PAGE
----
Tuesday, 8 April 2014

Three, Volume 1 Review (Kieron Gillen, Ryan Kelly)


This book feels like a massive fuck you to Frank Miller – but more on that later!

Set in the years following the Battle of Thermopylae when 300 Spartans held the Hot Gates against the massive Persian army, Sparta has become a much less glorious land of “true warriors”. It no longer has the fearsome reputation it once had as Spartans now flee the battlefield and its vastly incompetent and cowardly king. 

The Helots were Sparta’s slaves who economically supported Sparta with agricultural work. They bore the brunt of Sparta’s cruel culture and were often humiliated and murdered – a ritual held every autumn called the Crypteia allowed Spartans to freely kill Helots for sport without punishment. 

During Crypteia, some Spartans appear at a Helot hovel and things get out of hand. But rather than take the punishment once again, three Helots stand up to the Spartans and kill them all – save one who manages to escape. The solitary Spartan makes it back and alerts his king of the three Helots’ behaviour and the king raises 300 warriors and heads off to punish the Helots. 

Three is an interesting inversion of 300’s story where the Spartans have gone from being the heroic underdogs to villainous oppressors and the Helots have taken the narrative place of the original 300. It’s like Kieron Gillen wants to show everyone who enjoyed 300 (myself included) that, by the way, the Spartans were psychos, not heroes, and that it’s a damn good thing their culture failed to endure. 

The finale becomes even more 300-esque when the three Helots – Klaros, Damar and Terpander – are tricked into a dead end by a turncoat (a space “no more than a goat-herder’s path” – sound familiar?) but manage to hold off the Spartans (wearing the classic Leonides armour) thanks to the cave’s narrow entrance, like a miniature version of the Hot Gates themselves.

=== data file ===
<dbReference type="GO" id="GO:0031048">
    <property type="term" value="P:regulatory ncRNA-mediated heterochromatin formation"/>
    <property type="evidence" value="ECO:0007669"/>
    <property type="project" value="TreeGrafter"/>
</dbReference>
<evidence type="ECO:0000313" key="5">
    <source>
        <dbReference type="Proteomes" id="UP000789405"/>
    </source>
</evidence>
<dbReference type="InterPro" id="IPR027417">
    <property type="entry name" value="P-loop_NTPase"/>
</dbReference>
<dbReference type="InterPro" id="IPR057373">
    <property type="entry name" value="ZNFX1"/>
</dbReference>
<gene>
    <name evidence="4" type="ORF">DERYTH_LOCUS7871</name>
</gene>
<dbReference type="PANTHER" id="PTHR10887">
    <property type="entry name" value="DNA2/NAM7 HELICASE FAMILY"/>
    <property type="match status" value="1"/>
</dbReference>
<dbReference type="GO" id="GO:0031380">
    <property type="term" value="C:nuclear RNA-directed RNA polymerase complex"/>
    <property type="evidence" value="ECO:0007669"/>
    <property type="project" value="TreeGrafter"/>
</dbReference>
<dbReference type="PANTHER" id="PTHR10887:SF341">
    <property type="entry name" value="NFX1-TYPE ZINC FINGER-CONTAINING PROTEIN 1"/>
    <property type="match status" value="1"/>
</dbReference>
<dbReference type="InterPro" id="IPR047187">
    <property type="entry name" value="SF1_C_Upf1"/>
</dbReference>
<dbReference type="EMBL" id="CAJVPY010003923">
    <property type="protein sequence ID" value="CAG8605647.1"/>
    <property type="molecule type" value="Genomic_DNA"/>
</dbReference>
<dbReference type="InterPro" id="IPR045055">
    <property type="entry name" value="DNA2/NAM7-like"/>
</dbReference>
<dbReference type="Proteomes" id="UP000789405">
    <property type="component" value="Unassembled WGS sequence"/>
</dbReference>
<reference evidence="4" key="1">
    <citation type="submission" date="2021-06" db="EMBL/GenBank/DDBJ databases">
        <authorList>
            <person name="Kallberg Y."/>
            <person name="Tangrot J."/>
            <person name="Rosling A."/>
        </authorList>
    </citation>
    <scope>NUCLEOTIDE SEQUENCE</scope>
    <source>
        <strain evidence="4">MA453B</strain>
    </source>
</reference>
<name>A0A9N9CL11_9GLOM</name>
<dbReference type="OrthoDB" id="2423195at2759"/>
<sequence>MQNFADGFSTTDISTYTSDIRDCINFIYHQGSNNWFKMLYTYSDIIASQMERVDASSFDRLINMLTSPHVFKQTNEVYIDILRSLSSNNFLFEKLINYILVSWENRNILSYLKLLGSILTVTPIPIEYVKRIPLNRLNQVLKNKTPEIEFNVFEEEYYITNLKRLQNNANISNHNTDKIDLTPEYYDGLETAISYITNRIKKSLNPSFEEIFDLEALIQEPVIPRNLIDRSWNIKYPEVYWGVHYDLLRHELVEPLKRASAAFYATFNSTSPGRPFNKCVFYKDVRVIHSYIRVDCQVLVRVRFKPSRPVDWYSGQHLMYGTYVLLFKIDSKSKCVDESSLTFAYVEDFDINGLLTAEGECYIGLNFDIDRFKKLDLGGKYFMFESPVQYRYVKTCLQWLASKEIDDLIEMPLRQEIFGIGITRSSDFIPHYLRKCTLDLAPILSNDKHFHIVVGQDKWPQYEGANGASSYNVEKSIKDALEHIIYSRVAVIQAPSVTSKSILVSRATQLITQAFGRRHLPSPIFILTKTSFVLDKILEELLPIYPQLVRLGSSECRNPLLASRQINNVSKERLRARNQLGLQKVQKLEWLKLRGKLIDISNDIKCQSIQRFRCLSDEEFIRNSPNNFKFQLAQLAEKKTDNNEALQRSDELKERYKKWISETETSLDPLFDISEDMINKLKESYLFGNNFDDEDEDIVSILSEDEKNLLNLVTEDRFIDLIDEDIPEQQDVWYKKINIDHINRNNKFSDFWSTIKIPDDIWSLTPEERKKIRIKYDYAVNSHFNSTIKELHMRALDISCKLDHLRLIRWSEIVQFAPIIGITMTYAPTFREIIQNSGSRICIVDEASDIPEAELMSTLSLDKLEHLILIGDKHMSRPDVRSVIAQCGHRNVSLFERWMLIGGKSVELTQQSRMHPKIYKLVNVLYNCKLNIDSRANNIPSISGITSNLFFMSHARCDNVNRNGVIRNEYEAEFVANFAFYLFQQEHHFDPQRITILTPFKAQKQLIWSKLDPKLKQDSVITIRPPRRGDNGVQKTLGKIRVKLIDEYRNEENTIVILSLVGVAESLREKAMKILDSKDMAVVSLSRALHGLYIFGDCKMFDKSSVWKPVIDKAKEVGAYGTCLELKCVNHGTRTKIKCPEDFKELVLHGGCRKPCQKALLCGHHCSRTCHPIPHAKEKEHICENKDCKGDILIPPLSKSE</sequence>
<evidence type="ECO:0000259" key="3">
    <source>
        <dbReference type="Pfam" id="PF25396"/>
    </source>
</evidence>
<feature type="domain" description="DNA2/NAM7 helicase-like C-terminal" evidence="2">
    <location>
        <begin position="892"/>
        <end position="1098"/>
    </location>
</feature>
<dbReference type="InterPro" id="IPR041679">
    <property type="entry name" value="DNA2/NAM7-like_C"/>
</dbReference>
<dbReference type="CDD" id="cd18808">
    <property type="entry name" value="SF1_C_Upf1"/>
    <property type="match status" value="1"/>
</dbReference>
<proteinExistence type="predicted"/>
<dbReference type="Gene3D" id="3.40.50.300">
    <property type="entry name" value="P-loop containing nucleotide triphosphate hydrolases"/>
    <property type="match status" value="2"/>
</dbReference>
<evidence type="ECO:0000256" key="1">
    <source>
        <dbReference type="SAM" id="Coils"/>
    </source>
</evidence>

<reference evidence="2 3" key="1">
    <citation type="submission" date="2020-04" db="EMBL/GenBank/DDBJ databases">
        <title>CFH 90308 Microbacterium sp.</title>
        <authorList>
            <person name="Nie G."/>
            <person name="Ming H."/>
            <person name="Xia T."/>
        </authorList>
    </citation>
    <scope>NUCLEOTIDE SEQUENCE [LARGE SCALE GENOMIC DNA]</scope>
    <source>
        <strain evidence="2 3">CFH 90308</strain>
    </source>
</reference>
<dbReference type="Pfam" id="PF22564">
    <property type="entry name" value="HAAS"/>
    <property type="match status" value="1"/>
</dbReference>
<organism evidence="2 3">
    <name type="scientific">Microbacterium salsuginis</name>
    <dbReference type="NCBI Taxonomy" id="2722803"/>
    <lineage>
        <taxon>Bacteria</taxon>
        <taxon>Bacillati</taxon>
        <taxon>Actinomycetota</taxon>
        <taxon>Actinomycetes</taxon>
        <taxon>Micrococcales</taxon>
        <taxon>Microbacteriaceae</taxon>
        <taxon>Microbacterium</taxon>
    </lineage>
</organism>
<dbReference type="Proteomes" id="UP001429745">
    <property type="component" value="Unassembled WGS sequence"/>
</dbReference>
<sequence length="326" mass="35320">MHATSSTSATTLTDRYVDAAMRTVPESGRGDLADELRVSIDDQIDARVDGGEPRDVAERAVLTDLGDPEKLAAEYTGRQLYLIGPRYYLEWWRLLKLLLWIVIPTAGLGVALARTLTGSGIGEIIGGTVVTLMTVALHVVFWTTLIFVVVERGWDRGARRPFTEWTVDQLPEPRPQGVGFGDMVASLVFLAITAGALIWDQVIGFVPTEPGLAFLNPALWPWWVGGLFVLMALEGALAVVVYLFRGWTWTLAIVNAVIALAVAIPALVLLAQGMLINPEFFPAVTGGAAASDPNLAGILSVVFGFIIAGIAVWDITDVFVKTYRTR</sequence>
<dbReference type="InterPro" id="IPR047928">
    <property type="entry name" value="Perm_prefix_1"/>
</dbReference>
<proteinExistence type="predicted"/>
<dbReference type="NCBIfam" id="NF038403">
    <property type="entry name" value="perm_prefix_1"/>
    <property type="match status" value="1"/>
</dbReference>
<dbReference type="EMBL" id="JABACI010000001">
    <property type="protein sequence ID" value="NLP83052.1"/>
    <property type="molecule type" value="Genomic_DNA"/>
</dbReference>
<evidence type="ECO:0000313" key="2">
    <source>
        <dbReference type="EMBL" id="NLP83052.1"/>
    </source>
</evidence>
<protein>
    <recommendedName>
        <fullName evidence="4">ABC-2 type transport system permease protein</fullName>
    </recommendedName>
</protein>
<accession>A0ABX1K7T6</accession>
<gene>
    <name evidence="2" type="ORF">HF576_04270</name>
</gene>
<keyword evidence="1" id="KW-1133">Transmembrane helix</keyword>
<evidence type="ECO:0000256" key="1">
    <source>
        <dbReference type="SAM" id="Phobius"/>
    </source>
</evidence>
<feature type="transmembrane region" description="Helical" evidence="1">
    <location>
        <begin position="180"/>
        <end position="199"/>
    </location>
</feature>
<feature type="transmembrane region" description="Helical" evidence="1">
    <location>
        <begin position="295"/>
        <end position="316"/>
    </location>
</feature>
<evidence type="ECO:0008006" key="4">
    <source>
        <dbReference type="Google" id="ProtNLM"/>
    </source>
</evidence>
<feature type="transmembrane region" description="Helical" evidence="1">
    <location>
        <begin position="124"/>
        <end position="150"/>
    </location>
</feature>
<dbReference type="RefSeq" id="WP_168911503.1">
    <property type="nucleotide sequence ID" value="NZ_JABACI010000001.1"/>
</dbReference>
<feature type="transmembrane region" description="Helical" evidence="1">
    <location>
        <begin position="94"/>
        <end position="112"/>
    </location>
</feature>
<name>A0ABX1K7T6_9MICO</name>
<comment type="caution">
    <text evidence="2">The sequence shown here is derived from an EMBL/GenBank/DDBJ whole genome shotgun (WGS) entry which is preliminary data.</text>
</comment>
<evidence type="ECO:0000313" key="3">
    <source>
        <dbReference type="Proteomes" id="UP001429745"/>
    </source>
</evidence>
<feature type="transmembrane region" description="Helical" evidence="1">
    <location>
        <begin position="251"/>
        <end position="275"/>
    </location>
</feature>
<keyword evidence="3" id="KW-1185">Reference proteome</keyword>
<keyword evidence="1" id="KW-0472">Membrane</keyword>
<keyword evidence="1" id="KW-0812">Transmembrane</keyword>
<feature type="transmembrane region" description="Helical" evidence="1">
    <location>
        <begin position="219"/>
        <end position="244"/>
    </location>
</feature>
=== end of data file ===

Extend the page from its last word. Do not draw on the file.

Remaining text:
I might be reading too much into it but because Three feels so very heavily influenced by Frank Miller’s 300, I wondered if the final scene of the book is a commentary on Miller himself – in the same way Sparta becomes a mere shadow of its once glorious self, that a once great artist has fallen so hard and become the same.

Yet for all its similarities to 300, it’s a far more compassionate with characters who seem more real and human than Miller’s unstoppable warriors. Gillen critiques the society the Spartans were fighting to preserve from the Persians in the first place by focusing on the injustice and cruelty practiced by the Spartans on the human beings they treated like animals, whose already desperate lives were ruined by sadistic thugs with twisted values. And yet it’s the same story of a small group of people who stand up to overwhelming numbers of oppressors and say “we will not submit – we will fight!”. 

Three is a sobering and thoughtful coda to the story of Sparta, a story that has been represented in recent popular culture as all chest-beating macho bravado and glory and yet which ended so weakly in real life. A compelling and fascinating comic with great writing and art, Three is an excellent comic that’s well worth reading.

Three, Vol. 1

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